Grocery price inflation drops below 10% for first time since July 2022
Grocery price inflation has dropped to single digits for the first time since July 2022, now sitting at 9.7% for the four weeks to October 2023.
After 16 months of double-digit growth, this marks a significant milestone for both retailers and consumers.
Take-home grocery sales over the same four-week period rose by 7.4% compared with last year.
Own-label lines grew by 8.0% over the latest four weeks, though the gap is narrowing with branded products, which grew at 6.7% over the same period.
The proportion of sales through promotions is up across every grocer versus last year – something that has only happened on one other occasion in nearly 10 years.
Fraser McKevitt, head of retail and consumer insight at Kantar warned that while the drop to single digits is “positive news” and “something of a watershed” moment, consumers will “still be feeling the pinch”.
“We’re only seeing year-on-year price falls in a limited number of major categories, including butter, dried pasta and milk,” he said.
“Retailers continue to look at ways of softening the blow for shoppers and slowing the rate of price rises. This has included upping the ante on promotions – every single one of the grocers increased the proportion of sales through deals versus last year, which is something that has only happened on one other occasion in nearly 10 years.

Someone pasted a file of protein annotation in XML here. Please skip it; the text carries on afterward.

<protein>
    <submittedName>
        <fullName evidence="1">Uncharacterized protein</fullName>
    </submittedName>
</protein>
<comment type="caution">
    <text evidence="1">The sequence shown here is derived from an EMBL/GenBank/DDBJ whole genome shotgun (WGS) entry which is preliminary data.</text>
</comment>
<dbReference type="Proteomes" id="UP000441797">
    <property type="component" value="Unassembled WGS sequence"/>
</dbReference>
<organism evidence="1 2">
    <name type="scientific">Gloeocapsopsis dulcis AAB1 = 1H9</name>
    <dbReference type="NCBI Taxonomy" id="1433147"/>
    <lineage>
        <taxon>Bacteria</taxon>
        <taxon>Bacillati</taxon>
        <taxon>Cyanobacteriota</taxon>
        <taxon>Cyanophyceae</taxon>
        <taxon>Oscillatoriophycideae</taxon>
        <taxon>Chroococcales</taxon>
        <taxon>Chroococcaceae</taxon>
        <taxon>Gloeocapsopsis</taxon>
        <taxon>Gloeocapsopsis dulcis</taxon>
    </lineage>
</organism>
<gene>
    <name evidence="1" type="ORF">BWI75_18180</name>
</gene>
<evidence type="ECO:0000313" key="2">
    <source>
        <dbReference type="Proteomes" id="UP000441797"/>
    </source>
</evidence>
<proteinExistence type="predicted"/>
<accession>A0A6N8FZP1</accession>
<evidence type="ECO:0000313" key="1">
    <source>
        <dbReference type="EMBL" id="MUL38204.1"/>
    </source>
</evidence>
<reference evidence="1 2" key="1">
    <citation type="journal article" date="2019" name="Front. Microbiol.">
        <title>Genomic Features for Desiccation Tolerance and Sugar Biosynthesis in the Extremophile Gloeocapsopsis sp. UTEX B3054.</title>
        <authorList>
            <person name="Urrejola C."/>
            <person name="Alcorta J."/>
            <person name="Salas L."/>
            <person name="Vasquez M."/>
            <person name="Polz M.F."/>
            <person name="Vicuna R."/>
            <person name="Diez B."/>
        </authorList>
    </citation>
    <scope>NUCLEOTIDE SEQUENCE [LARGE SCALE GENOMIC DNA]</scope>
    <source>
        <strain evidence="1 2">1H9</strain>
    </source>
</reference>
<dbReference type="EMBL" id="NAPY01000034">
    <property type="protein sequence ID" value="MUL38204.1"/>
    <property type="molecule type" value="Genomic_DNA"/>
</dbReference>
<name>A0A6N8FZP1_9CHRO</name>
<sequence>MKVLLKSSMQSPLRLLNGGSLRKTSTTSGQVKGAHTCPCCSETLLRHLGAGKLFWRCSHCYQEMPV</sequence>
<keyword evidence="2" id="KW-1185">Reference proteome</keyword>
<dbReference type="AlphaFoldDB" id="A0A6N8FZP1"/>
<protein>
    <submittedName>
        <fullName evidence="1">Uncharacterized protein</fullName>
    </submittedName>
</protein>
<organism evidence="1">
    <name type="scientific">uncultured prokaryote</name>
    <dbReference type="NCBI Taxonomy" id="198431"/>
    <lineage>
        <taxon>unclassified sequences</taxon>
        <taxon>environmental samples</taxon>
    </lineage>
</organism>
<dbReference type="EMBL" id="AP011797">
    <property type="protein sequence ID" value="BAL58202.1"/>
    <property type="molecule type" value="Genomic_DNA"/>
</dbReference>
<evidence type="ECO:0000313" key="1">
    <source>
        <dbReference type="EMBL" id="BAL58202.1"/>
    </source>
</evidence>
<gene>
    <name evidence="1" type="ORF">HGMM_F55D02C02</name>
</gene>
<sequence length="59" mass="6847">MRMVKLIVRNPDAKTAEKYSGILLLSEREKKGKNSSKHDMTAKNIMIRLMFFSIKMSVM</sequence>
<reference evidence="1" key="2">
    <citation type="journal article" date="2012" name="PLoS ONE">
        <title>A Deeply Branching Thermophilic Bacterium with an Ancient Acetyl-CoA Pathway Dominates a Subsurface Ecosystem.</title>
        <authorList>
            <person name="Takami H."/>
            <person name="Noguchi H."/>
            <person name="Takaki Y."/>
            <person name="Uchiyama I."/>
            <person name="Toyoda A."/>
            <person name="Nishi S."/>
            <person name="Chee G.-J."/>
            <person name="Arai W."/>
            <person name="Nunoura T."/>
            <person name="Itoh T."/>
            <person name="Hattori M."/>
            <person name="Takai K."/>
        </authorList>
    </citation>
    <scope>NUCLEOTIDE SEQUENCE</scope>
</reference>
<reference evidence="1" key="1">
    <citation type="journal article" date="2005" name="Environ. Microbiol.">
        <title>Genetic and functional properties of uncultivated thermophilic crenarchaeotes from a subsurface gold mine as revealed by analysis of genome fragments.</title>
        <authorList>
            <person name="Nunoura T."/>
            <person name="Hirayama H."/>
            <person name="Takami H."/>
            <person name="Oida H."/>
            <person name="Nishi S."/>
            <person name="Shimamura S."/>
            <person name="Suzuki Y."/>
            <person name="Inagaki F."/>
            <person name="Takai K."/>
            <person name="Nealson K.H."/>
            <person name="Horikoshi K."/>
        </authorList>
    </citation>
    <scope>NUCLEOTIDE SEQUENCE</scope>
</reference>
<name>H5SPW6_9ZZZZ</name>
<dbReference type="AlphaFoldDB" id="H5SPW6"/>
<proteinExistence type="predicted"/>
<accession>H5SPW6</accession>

“Consumer spending on promotions has now hit 27.2% of total grocery sales – the highest level we’ve seen since Christmas last year. This is a big gear shift from October 2022 when this figure was less than a quarter.”
He added that shoppers have been taking matters into their own hands in a bid to manage their spend.
“It’s now been over a year and a half of pinched pockets and people are continuing to respond by trading down on the items they’re putting into the baskets,” continued Fraser McKevitt.
“Own-label lines have grown ahead of their branded counterparts every month since February 2022, with the latest four weeks showing a sales boost of 8.0% for these lines. However, the picture may well change as we go headlong into the festive period when shoppers typically turn more to brands.”
He added that the fight for shoppers’ Christmas spend looks set to be fierce amongst retailers.
“When it comes to where people shop, Brits definitely aren’t loyal and some of the traditional shopping demographics and stereotypes have been thrown out of the window.
“The typical customer walking through the doors of the discounters is now representative of the country as a whole. Discounters are making their mark in frozen items and fresh groceries like meat and veg, with these categories constituting a higher proportion of their sales than the traditional retailers.”